**Intro to Physics Blues **

As a high school student, I took physics my junior year and struggled to stay afloat in the class. While I was interested in understanding and applying the theories I learned, it was difficult to make sense of them in my head. As a result, I began my first collegiate physics course with a lot of excitement, yet some apprehension.

I knew I would need to work extra hard to perform well in my classes so I made sure to get a head start. Before lectures, I read the relevant chapters, made thorough notes on the material, and *memorized* every concept. I partnered with my friends to review assignments and completed extra problems from my textbook. By the time I had to take my first test—I was ready to crush it!

I felt confident and prepared, until I saw the questions …

**Failure & Frustration**

Panic swept over me when I realized that there were only variables on the page – no numbers.

How could I possibly take a Physics test without calculating anything?!?

As I tried to slowly work through each problem, I realized that while I spent a lot of time doing extra problems and getting the correct *numerical* answers, my understanding of the underlying concepts was shaky.

When dealing entirely with concepts, instead of numbers, I was outside of my comfort zone and confused. Net force made theoretical sense to me, but during the exam I could not figure out how to orient my problem, especially when presented with multiple masses in different configurations.

Memorizing Newton’s law, F = ma, was not useful when I did not understand how force vectors summed to a net force. I submitted my exam, uncomfortable with the concepts and frustrated with myself for how unprepared I was with the application. Not only was I motivated to *do better* on my next exam, but also to *learn better.*

**Learn Better**

The next unit we covered was on center of mass and linear momentum.

This time, instead of memorizing a bunch of equations and definitions, I *engaged* with the concepts I learned in class. Engaging with the concepts made me question whether a definition or equation *actually* made sense to me by constantly trying to mathematically prove it.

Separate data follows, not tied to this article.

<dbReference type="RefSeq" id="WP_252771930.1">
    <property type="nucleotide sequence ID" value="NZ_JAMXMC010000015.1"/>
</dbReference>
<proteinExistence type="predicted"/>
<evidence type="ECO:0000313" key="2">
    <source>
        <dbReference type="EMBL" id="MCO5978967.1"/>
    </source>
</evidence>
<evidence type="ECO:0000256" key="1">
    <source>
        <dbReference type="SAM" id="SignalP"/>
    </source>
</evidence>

One of the topics I had trouble with in this unit was collisions. I “knew”, *by definition* that during elastic collisions the kinetic energy of the colliding body may change, while the total kinetic energy of the system did not but, I did not *understand* why it was important that there was a conservation of kinetic energy for elastic collisions. In order to resolve this gap in reasoning, I had to revisit the chapter on energy and relate the concepts to linear momentum.

When solving problems, I also drew my system and the velocity vectors relating to every mass to visualize how masses moved relative to each other after a collision. For me, being able to *visualize* theoretical concepts was a breakthrough and solidified my understanding of how energy, velocity and momentum were related even more.

As I enrolled in more physics classes throughout the subsequent years, I ditched my flashcards and stopped trying to memorize every single definition I came across. Instead I tried to define the words in terms that made sense to me and asked my Teaching Assistants to either validate or correct my definitions. I spent more time on problems, focused on understanding latent concepts, equations, and their visualizations, instead of plugging and chugging an equation absentmindedly.

I worked out the mathematical derivations and equation proofs, which was helpful in forcing me to think about *how* the concepts made *mathematical sense*.

The key to my understanding in physics was not to memorize formulas, but to ask myself “Does this make sense? Why?” And in asking myself these questions, I learned physics better than I ever had before.

*Yilma is a native New Yorker and a recent graduate of Columbia University where she completed her bachelor’s degree in Physics. Yilma began tutoring while she was a sophomore in high school. Her approach to tutoring is systematic, thorough, but more importantly, fun!*

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